Like many of my generation, I feel as if, in lieu of that radical revolution, I have indeed been marching and attending rallies for the last half-century, even if there were also long fallow periods of inactivity. (In those quiet times, of course, there was always organizing and activism going on behind the scenes, preparing for the next wave of marches and demonstrations in response to the next set of obvious outrages.)Have you considered that your hypothesis is wrong? Or that your revolutionary goals were messed up?
If the arc of history bends toward justice, as King claimed, it’s been a strange journey, a bizarre twisting and turning as if we were all on some crazed roller-coaster ride.
The Sixties spawned many analyses of the ills of the American system. The ones that marked that era as revolutionary concluded that the heart of the problem was a distinctive mode of consciousness -- a way of seeing, experiencing, interpreting, and being in the world. Political and cultural radicals converged, as historian Todd Gitlin concluded, in their demand for a transformation of “national if not global (or cosmic) consciousness.”And thus the Long March Through The Institutions, and the Experimental Prefigurative Communities of Togetherness that have degenerated into epistemically closed hothouses. Hell, Professor Gitlin has since had second thoughts.
But 1968 was also a year of wishful thinking, rife with an error repeated even now in the shrines of the unreconstructed left: worship of the enemy's enemy. Under the pressure of either/or thinking, the assumption grew that the baddest guys of the left must be the best. Darlings of the left, such as Che Guevara and the Black Panthers' Huey Newton, were celebrated in blissful ignorance or willful denial of their harsh, authoritarian ways. All manner of drugs were extolled or condoned indiscriminately. Everything that had the look of arid establishment was condemned. When all intellectual standards were rejected as elitism, all professionalism as rank imposition, all institutions as prisons, all laws as oppression, rational thought was battered, and honorable men and women suffered unjustly.(See also this.) And kindly shut up about arcs of history. Emergence is messy, and history is the chronicling of emergence. Attempt to manage it, and get smacked by the invisible hand. Mr Chernus might be cognizant of that possibility.
The right way to remember the year 1968 is to give its complications their due. History is the most crooked of timbers. The egalitarianism of the civil rights movement and a spirit of cultural adventure commingled with a whole mélange of joyful and desperate reactions against white supremacy, senseless war, empty materialism and supine obedience. The result was a mutiny against all establishments, usually for good and sufficient reason, although ends were frequently violated by means.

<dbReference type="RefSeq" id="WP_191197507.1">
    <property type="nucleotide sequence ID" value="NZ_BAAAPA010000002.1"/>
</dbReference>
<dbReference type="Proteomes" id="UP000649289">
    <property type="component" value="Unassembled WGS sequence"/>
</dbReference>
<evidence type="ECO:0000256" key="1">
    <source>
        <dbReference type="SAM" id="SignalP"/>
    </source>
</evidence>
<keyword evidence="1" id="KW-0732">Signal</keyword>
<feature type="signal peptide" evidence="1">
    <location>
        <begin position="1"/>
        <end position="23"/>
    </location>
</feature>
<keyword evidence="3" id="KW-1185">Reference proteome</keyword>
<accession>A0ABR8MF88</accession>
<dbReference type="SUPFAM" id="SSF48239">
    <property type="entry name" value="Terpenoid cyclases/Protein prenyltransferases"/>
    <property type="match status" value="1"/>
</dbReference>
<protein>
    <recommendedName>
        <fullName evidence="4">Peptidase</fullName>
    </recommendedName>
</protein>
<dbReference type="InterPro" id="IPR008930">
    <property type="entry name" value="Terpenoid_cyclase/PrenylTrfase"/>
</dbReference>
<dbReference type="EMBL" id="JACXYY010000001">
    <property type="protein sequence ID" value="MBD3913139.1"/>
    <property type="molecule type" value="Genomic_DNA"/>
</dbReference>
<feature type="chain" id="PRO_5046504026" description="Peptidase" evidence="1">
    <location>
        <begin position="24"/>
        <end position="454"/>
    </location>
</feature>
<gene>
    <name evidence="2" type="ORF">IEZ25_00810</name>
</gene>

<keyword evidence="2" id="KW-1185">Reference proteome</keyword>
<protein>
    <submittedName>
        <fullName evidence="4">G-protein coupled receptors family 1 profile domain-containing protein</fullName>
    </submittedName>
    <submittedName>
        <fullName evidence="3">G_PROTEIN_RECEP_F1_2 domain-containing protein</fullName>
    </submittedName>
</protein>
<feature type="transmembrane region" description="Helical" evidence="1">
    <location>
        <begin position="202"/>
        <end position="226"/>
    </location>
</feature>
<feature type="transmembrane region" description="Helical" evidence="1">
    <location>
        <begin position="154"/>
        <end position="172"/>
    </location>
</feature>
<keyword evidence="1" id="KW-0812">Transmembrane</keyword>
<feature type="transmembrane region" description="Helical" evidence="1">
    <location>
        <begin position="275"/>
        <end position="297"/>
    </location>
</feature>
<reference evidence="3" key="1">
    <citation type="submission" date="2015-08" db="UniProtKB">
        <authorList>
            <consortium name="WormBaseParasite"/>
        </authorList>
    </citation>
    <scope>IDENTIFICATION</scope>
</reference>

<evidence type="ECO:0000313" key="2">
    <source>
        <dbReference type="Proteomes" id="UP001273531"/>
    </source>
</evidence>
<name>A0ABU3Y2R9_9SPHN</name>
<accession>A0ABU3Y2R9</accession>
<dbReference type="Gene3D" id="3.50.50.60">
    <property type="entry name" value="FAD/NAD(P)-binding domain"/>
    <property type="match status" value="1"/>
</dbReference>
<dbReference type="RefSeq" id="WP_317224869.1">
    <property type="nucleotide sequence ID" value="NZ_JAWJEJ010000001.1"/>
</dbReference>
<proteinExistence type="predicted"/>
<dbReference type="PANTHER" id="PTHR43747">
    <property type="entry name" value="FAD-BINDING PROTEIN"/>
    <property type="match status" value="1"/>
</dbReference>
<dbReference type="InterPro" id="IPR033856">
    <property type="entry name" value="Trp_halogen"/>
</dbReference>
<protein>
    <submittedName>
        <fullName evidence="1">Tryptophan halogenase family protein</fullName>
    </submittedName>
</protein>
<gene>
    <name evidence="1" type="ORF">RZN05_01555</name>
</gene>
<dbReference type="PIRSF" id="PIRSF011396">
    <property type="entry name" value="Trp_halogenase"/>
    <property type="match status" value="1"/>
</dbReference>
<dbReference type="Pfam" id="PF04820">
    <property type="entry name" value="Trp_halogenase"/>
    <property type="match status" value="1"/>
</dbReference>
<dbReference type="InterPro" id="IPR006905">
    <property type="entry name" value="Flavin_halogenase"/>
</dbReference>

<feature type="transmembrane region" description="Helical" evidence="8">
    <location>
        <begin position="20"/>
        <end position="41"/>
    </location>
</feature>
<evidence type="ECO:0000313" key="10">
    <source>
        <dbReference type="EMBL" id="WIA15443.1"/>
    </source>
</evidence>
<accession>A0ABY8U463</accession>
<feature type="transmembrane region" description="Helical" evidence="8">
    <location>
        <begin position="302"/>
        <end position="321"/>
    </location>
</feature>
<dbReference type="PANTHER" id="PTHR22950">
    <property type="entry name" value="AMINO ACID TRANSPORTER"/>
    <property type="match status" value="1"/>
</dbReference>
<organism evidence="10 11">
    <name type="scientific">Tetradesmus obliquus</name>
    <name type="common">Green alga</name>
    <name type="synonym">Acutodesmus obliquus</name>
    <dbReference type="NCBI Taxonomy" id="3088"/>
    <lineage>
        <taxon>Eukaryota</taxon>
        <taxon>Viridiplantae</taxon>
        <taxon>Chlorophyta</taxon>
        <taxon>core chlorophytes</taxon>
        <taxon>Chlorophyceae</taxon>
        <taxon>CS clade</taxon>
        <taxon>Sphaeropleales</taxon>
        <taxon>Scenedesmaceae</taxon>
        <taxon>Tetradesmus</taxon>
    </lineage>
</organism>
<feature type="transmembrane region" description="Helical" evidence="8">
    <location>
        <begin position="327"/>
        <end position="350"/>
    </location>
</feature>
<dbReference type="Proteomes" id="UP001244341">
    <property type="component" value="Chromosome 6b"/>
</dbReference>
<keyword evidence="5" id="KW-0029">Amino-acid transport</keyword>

After all, ever since the Vietnam War ended, progressives have had a tendency to focus on single issues of injustice or laundry lists of problems. They have rarely imagined the American system as anything more than a collection of wrong-headed policies and wrong-hearted politicians. In addition, after years of resisting the right wing as it won victory after victory, and of watching the Democrats morph into a neoliberal crew and then into a failing party with its own dreary laundry lists of issues and personalities, the capacity to hope for fundamental change may have gone the way of Herbert Marcuse and Martin Luther King.But in Mr Chernus's mind, it's still 1968, and it's still time for a vanguard.
Still, for those looking hard, a thread of hope exists. Today’s marches, rallies, and town halls are packed with veterans of the Sixties who can remember, if we try, what it felt like to believe we were fighting not only to stop a war but to start a revolution in consciousness. No question about it, we made plenty of mistakes back then. Now, with so much more experience (however grim) in our memory banks, perhaps we might develop more flexible strategies and a certain faith in taking a more patient, long-term approach to organizing for change.
Don’t forget as well that, whatever our failings and the failings of other past movements, we also have a deep foundation of victories (along with defeats) to build on. No, there was no full-scale revolution in our society -- no surprise there. But in so many facets of our world, advances happened nonetheless. Think of how, in those 50 years just past, views on diversity, social equality, the environment, healthcare, and so many other issues, which once existed only on the fringes of our world, have become thoroughly mainstream. Taken as a whole, they represent a partial but still profound and significant set of changes in American consciousness.
Of course, the Sixties not only can’t be resurrected, but shouldn’t be. (After all, it should never be forgotten that what they led to wasn’t a dreamed of new society but the “Reagan revolution,” as the arc of justice took the first of its many grim twists and turns.) At best, the Sixties critique of the system would have to be updated to include many new developments.
The largest mobilization for progressive politics since the Vietnam era offers a unique opportunity to go beyond simply treating symptoms and start offering cures for the underlying illness. If this opportunity is missed, versions of the same symptoms are likely to recur, while unpredictable new ones will undoubtedly emerge for the next 50 years, and as Martin Luther King predicted, we will go on marching without end. Surely we deserve a better future and a better fate.Imagine a world without Sixties vanguardists. It's easy if you try. And respect the propensity of complex adaptive systems to do what they d**n well please. That's the way in which unpredictable new phenomena emerge.